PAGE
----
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Hello, I am Dr. Behnam and I am a fractional CO2 specialist. I treat a lot of patients that are darker skin (including type 4), including Asians. One of the most common side effects is pigmentation. It is very important that an experienced physician treats you. The setting have to be lowered. In addition, I have developed a regimen where it minimizes the pigmentation as much as possible. Patients use Bleaching cream for at least one month, then immediately after the procedure they use a special non-hydroquinone bleaching cream for a week, then start the hydroquinone again after a week and add on tretinoin cream 2 weeks later. This regimen in combination with lower setting has practically eliminated pigmentation changes in my practice. You can see some before and after images of darker skin individuals on my website . Remember, a lot of technicians may do CO2 but you want to trust your face to a physician who is experienced and does it all the time. Overall,I think it will work but you may need 2 or more sessions. Dr. Behnam  

Ben Behnam, MD
Santa Monica Dermatologic Surgeon

Fractional CO2 for acne resurfacing in darker skin

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I have treated a large number of non-Caucasian patients with the fractional CO2 laser, including several with very dark skin. It is very important to find a physician with experience in treating darker skin. In any patient where I may be concerned about the possibility of changing the skin pigmentation, I always perform a test spot with the laser and wait 4 weeks to see how the skin responds. If there are no side effects, then I proceed with the laser treatment. In terms of acne scarring, you will likely want to have more than one treatment. Acne scarring can be improved with fractional CO2 laser resurfacing, but because of your darker skin, your treatment should be more conservative to reduce the risk of side effects.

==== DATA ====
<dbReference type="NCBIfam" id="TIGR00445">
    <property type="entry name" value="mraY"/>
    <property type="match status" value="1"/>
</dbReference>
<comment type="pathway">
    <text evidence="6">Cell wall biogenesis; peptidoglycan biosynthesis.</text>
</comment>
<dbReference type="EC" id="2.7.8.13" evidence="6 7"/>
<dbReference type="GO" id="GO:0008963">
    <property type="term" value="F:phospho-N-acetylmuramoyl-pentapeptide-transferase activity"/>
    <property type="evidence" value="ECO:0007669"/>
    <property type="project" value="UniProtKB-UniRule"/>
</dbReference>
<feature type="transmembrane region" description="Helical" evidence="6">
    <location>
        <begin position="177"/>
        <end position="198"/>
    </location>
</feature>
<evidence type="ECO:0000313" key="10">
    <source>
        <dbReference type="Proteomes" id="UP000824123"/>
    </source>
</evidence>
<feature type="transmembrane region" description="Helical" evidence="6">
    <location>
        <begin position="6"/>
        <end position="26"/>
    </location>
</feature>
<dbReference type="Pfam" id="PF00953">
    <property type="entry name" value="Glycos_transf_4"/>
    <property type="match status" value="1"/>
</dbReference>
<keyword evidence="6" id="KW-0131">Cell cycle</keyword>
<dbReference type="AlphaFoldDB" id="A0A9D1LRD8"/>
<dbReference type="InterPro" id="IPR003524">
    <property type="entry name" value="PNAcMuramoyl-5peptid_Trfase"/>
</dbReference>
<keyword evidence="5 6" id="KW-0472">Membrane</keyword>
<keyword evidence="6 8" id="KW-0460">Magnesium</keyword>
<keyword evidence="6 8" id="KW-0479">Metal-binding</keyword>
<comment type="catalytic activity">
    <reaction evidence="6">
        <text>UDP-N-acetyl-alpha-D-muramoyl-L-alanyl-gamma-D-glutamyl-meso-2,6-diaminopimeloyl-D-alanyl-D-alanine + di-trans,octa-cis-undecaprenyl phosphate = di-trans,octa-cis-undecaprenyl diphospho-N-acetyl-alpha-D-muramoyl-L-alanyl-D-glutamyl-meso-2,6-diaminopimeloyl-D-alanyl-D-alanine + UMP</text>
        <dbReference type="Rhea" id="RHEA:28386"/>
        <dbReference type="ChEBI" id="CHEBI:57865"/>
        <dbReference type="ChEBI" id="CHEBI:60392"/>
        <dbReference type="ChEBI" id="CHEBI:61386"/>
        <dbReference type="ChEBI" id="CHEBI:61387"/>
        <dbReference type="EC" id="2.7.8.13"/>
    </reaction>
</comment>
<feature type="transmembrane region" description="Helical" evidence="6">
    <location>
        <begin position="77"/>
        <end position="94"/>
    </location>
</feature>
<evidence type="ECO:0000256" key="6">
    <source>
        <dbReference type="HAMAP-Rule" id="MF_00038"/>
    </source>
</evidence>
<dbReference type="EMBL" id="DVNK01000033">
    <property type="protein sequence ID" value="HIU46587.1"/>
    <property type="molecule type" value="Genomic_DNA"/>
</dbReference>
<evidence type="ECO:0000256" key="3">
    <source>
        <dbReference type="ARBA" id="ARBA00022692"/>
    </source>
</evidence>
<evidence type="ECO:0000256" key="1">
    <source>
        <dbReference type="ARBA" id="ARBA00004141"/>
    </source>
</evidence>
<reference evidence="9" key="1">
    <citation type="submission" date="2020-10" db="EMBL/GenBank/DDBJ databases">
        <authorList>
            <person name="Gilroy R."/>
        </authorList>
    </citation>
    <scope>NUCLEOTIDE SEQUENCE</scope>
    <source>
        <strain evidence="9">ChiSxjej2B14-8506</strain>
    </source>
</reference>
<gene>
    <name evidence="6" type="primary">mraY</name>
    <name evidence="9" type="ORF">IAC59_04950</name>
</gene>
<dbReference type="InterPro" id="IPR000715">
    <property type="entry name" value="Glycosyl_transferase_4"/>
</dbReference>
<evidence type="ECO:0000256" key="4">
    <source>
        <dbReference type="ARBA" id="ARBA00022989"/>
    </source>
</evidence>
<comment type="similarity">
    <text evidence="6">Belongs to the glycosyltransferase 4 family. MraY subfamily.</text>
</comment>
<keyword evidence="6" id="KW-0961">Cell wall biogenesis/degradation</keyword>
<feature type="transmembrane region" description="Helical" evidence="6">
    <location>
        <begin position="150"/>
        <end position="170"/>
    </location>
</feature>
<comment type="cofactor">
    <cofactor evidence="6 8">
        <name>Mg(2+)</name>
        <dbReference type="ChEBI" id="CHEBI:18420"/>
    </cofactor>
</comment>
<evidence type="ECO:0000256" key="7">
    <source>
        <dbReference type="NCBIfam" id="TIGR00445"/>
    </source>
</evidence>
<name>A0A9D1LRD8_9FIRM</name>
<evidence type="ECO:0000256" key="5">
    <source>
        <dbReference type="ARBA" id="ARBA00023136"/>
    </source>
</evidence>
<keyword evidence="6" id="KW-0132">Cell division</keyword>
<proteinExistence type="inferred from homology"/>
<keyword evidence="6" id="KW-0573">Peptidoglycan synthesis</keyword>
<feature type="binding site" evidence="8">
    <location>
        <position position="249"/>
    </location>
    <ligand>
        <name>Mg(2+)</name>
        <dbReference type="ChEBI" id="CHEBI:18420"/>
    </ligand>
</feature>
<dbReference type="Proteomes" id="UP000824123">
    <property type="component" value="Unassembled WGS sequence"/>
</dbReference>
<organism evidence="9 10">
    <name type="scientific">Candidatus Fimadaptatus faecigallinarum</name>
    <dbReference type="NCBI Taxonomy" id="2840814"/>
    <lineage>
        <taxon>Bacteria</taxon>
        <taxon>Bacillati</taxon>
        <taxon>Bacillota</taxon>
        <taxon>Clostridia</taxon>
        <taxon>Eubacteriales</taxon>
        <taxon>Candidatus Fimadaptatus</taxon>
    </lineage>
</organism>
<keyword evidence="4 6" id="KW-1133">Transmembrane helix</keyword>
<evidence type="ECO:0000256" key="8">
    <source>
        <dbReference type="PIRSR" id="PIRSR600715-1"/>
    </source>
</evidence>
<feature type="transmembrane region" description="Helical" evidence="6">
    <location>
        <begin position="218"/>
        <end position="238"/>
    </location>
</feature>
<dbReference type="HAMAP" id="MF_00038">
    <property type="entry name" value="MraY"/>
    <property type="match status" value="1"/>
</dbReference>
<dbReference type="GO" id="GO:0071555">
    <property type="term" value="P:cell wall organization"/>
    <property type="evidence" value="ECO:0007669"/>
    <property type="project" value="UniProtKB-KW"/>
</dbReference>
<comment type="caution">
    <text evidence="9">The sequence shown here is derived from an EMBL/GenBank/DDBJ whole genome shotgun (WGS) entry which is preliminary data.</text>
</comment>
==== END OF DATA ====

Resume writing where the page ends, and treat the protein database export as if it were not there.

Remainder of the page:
Gregory J. Vipond, MD, FRCSC
Inland Empire Facial Plastic Surgeon

Don't Expect Much

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Fractional CO2 Lasers can give some improvement in fine lines and blotchy pigmentation but significant improvement in acne scarring requires much deeper treatments. These deeper treatments are usually performed with traditional CO2 lasers or deep phenol peels. I am afraid that some of the newer lasers have been over hyped by the companies that sell them and utilize this technology we find ourselves in the position of making sure our patients have realistic expectations.

S. Randolph Waldman, MD
Lexington Facial Plastic Surgeon
4.6 out of 5 stars 19 reviews

These answers are for educational purposes and should not be relied upon as a substitute for medical advice you may receive from your physician. If you have a medical emergency, please call 911. These answers do not constitute or initiate a patient/doctor relationship.